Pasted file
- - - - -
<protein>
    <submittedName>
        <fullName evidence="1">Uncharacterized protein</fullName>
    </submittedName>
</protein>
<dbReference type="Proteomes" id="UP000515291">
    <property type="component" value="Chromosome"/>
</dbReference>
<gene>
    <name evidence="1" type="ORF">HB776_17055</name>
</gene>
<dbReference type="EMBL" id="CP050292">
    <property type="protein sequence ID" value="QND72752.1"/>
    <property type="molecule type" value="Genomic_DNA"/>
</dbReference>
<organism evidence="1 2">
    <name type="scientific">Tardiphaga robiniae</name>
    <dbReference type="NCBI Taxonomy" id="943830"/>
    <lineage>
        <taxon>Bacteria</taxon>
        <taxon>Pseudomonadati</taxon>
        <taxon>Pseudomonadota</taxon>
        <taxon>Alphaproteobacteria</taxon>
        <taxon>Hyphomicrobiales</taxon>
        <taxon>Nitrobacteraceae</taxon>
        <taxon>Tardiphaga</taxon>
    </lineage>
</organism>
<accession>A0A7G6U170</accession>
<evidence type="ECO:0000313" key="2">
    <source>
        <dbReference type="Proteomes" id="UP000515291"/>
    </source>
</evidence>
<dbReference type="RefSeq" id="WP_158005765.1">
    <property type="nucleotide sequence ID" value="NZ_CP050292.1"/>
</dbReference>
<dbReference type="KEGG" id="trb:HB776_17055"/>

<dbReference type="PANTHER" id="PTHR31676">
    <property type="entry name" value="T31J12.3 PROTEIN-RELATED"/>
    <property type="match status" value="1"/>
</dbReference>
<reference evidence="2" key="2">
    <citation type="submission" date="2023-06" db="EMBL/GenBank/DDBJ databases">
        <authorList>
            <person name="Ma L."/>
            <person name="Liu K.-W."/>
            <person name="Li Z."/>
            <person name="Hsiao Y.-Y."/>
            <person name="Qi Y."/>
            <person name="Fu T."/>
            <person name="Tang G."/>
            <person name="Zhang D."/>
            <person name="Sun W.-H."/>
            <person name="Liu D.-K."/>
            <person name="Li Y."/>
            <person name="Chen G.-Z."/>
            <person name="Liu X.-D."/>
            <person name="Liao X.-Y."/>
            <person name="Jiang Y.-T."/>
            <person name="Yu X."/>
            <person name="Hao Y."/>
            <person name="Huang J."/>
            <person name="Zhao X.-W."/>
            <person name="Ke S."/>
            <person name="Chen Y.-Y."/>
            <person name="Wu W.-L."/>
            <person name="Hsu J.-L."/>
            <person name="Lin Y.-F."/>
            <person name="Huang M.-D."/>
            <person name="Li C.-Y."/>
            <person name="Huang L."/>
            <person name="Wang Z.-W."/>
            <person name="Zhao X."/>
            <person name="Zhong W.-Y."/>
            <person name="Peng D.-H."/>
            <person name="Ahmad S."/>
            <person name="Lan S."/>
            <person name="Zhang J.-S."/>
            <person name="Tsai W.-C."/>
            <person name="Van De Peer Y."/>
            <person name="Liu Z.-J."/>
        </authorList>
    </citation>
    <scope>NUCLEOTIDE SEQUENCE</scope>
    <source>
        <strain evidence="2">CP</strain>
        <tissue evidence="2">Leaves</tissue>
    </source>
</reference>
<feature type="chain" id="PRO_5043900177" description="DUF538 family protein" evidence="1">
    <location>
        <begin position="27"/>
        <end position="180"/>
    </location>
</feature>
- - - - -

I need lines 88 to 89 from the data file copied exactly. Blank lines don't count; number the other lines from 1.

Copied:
        <tissue evidence="2">Leaves</tissue>
    </source>